Here’s some of the things I’ve done in the past week:

  • Emailed each of our corporate sponsors with an estimate of money we’ll be requesting from them in 2009. Asked how and when they’d like to receive requests for invoices and if they had any suggestions about the plan.
  • Had the GNOME Advisory Board meeting. We did a roundtable and asked what people were working on in GNOME in 2009.
  • Helped launch Friends of GNOME. Yeah! (Have you signed up yet?) Sent out email to all the press people I know to let them know about it.
  • Talked to a company who would like to sponsor the GNOME Foundation. They invited me to meet with their architectural committee and asked for the brochure. (Added that to my marketing wish/todo list.)
  • Worked on the Desktop Summit sponsor brochure with a couple of the KDE folks. Figured out who was going to approach which companies about sponsoring the Summit/GUADEC/Akademy.
  • Set up meetings for next week with most of our corporate sponsors to touch base and get their feedback. (Still have a few meetings to set up.)
  • Gave a talk at the Denver JUG. The talk wasn’t about GNOME but I saw it as a chance to spread the word about open source, enabling open source fans to use more in their companies. Also put in a plug for Friends of GNOME and got to explain to quite a few people what GNOME was exactly. (Did I mention we need some more marketing?) I spent quite a bit of time preparing the talk – I very much believe if you are going to use an hour of 40 peoples’ time, you should use it well.
  • Had a call with the KDE and GNOME boards about how we are handling the finances for the Desktop Summit. Got our attorney to review the written draft.
  • Spent a few minutes thinking about what I would like to see in the desktop/netbook track of the OpenSource World conference. (I’m organizing the desktop/netbook track. Let me know if you have good ideas for speakers, including yourself.)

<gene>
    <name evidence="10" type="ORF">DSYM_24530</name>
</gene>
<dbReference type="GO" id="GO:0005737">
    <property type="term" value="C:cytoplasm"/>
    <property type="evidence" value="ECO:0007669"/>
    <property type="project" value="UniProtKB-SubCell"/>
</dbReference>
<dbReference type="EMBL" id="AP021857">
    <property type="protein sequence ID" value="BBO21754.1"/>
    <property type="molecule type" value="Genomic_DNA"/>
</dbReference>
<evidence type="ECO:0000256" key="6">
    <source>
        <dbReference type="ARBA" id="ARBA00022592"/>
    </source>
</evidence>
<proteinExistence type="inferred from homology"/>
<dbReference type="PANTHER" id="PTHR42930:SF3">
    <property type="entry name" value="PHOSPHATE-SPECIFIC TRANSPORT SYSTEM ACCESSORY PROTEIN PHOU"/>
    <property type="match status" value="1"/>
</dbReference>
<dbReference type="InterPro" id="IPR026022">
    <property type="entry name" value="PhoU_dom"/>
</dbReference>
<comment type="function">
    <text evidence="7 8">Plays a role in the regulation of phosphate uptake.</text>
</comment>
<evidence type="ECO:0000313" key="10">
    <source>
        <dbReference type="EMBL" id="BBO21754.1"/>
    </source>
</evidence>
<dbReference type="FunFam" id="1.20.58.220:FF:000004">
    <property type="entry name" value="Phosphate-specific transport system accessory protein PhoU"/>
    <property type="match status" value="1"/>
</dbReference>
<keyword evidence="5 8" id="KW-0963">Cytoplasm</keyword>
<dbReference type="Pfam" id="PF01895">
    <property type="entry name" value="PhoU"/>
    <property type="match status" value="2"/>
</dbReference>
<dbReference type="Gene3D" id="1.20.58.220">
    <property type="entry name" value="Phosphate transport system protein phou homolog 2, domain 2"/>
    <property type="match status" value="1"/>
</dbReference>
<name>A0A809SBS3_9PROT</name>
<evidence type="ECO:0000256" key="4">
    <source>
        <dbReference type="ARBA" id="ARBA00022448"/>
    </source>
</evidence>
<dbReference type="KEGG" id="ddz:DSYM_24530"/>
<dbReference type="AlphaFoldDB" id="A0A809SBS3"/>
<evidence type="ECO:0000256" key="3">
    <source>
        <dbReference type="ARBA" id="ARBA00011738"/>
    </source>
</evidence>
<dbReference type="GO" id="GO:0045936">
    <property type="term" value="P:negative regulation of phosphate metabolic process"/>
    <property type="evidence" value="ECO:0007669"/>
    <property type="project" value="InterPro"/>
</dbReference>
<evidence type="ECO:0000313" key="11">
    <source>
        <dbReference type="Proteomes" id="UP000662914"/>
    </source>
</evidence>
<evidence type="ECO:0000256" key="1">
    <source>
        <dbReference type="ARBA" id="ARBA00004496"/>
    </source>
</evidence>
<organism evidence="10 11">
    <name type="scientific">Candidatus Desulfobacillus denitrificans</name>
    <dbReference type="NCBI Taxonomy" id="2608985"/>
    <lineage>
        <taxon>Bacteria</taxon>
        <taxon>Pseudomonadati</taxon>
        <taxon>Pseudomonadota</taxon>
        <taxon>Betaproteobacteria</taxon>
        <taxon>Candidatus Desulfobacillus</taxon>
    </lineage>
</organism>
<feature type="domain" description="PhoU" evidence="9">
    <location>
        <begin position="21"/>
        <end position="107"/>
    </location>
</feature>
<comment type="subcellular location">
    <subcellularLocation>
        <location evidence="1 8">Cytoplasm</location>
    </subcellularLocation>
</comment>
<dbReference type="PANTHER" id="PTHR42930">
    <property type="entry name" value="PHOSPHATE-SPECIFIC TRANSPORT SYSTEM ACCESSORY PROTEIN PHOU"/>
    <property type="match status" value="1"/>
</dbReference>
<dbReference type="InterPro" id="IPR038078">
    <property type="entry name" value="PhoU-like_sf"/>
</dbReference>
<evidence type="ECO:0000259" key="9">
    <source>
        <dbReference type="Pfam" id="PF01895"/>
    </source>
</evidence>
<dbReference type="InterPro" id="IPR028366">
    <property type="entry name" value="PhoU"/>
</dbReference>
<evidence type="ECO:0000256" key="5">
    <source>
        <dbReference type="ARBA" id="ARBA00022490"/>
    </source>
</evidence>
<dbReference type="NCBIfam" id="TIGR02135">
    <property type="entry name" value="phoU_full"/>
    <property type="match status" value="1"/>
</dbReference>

• Joined the GNOME accessibility team meeting to talk about what our two interns in the FOSS Humanitarian program will work on this summer.
  • Exchanged an email about the MBA/marketing/business development internship program I’d like to get started.
  • Read, answered, participated in an incredible amount of email, IMs, Twits and IRC chats. (And I think these are an important part of getting my job done, so I try never to complain about having too much email because I wouldn’t really want less. I just try to be as effective as possible with my communications.)

Things I’d like to see get done (by me or others)

I’m not going to elaborate on them since each one could be a post (or set of posts) all in themselves.

  • GNOME Marketing 2009 goals – a list of all the marketing stuff we’d like to do but more importantly clear goals and priorities.
  • A marketing/business development internship program. We have interns that write code, why not interns that help with marketing tasks?
  • GNOME Foundation sponsorship brochure for corporate sponsors.
  • A GNOME merchandise store.
  • Storyboards and slides. Lots of different slides that lots of different people could use to talk about GNOME in different ways and different venues.
  • Fundraising contacts. I’m trying to reach out to more of the mobile and netbook vendors.
  • Fundraising “marketing”. How do we spread the word, use social networks, get ads, etc?
  • Usability study. I mention it a lot, other people mention it a lot. I did exchange email this week with a usability company that might be willing to help us out at a greatly reduced cost if we share results and publicity.